RCT: Menopause Symptoms Mistaken for Tamoxifen Side Effects

Roxanne Nelson, BSN, RN

July 06, 2017

Symptoms that are assumed to be side effects of tamoxifen may be naturally occurring, according to new findings.

In a large, randomized trial that included nearly 4000 women, researchers found that symptoms were somewhat similar between individuals using tamoxifen as breast cancer prophylaxis and those receiving placebo.

However, although about two thirds of the overall cohort adhered to either their tamoxifen regimen or placebo for at least 4.5 years, significantly fewer women were adherent to their tamoxifen regimen (65.2% vs 74%; P < .001).

Dropout rates were highest after the first 12 months of follow-up, the researchers note. This coincides with the time frame in which women are most susceptible to experiencing drug-related side effects.

The findings were published online June 29 in the Journal of Clinical Oncology.

The International Breast Intervention Study (IBIS-1), which has been ongoing for 25 years, is a randomized controlled trial that has been investigating the effectiveness of tamoxifen in reducing the risk for breast cancer among women deemed at high risk.

The current analysis included 3823 women from the United Kingdom. The women were randomly assigned to receive placebo (n = 1933) or tamoxifen 20 mg/day (n = 1890).

The mean time patients remained on treatment was 4.3 years, which was higher among those receiving placebo than among those receiving tamoxifen (4.4 years vs 4.1 years; P < .001).

Adherence Poorer With Tamoxifen

"Overall, women on placebo were more adherent than those on tamoxifen, which is partly due to placebo being better tolerated," said coauthor Ivana Sestek, PhD, lecturer in medical statistics at Queen Mary University of London, United Kingdom. "We only looked at symptoms reported at 6 months of follow-up, and therefore it is possible that part of the explanation could be due to onset of later symptoms.

"It's also possible that our measures were not sensitive enough to pick up different levels of severity," she noted, "And it's also possible that other symptoms could be affecting adherence that were not assessed in this study, such as night sweats."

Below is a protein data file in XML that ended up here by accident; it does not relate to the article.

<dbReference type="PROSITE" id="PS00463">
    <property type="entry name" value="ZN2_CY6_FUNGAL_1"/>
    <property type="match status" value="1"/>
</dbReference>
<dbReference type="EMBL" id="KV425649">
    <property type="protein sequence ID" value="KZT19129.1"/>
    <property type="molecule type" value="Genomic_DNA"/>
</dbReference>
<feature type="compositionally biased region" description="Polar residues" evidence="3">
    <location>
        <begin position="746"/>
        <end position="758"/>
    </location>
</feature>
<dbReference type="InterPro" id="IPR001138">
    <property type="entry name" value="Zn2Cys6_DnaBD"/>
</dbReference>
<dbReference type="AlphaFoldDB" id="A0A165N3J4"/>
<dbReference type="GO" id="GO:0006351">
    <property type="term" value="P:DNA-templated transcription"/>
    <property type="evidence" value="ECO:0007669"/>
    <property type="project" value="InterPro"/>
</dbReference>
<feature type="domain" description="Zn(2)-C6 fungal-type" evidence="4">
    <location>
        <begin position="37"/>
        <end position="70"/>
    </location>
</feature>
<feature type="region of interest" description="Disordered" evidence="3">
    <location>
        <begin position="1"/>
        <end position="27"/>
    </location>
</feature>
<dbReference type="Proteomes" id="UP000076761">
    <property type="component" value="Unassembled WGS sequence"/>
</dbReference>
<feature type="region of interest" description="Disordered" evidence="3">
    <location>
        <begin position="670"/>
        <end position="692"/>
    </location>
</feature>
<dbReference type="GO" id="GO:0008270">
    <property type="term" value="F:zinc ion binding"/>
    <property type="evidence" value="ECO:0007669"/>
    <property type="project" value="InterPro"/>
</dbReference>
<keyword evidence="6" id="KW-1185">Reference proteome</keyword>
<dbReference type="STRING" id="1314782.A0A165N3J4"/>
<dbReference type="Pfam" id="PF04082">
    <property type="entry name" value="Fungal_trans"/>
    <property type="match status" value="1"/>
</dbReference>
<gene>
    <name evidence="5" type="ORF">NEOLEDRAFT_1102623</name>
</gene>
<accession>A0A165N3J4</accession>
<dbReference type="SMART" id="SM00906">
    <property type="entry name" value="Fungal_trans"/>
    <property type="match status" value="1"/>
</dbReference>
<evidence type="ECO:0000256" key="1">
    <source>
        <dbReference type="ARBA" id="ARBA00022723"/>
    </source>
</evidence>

Dr Sestek and her colleagues note that there were significant differences in the proportion of women who adhered to the regimen after 12 months (P < .003); differences appeared greatest at 54 months. The rates of discontinuance of treatment were highest within the first 12 to 18 months of follow-up; the rate was greater among the tamoxifen group (7.4% placebo vs 12.2% tamoxifen) but then declined after this period.

"In several clinical trials with tamoxifen ― including the current IBIS-I trial ― we observed that side effects occur early, some of them induced by tamoxifen, which is an indication that the drug works, and hence, some women experience side effects early," Dr Sestek told Medscape Medical News. "Tamoxifen increases some symptoms in some women, but overall, only a proportion of these are actually attributed to the drug."

In the multivariate analysis, women taking tamoxifen (odds ratio [OR] = 0.67; P < .001) and those who reported menopausal symptoms at baseline (OR = 0.73; P < .001) were less likely to adhere to the treatment.

Other factors associated with lower odds of adherence included smoking (OR = 0.57; P < .001), being an exsmokers (OR = 0.82; P = .016), undergoing hormone replacement therapy (HRT) at baseline (OR = 0.81; P = .028), and having previously undergone HRT (OR = 0.67; P < .001).

Conversely, factors associated with higher odds of adherence included increasing age (OR = 1.03 per year; P < .001), being premenopausal (OR = 1.29; P = .009), and having a higher Tyrer-Cuzick risk score (OR = 1.03 per 1% increase; P = .046).

Adherence Symptom Specific

Adherence varied according to specific symptom experienced.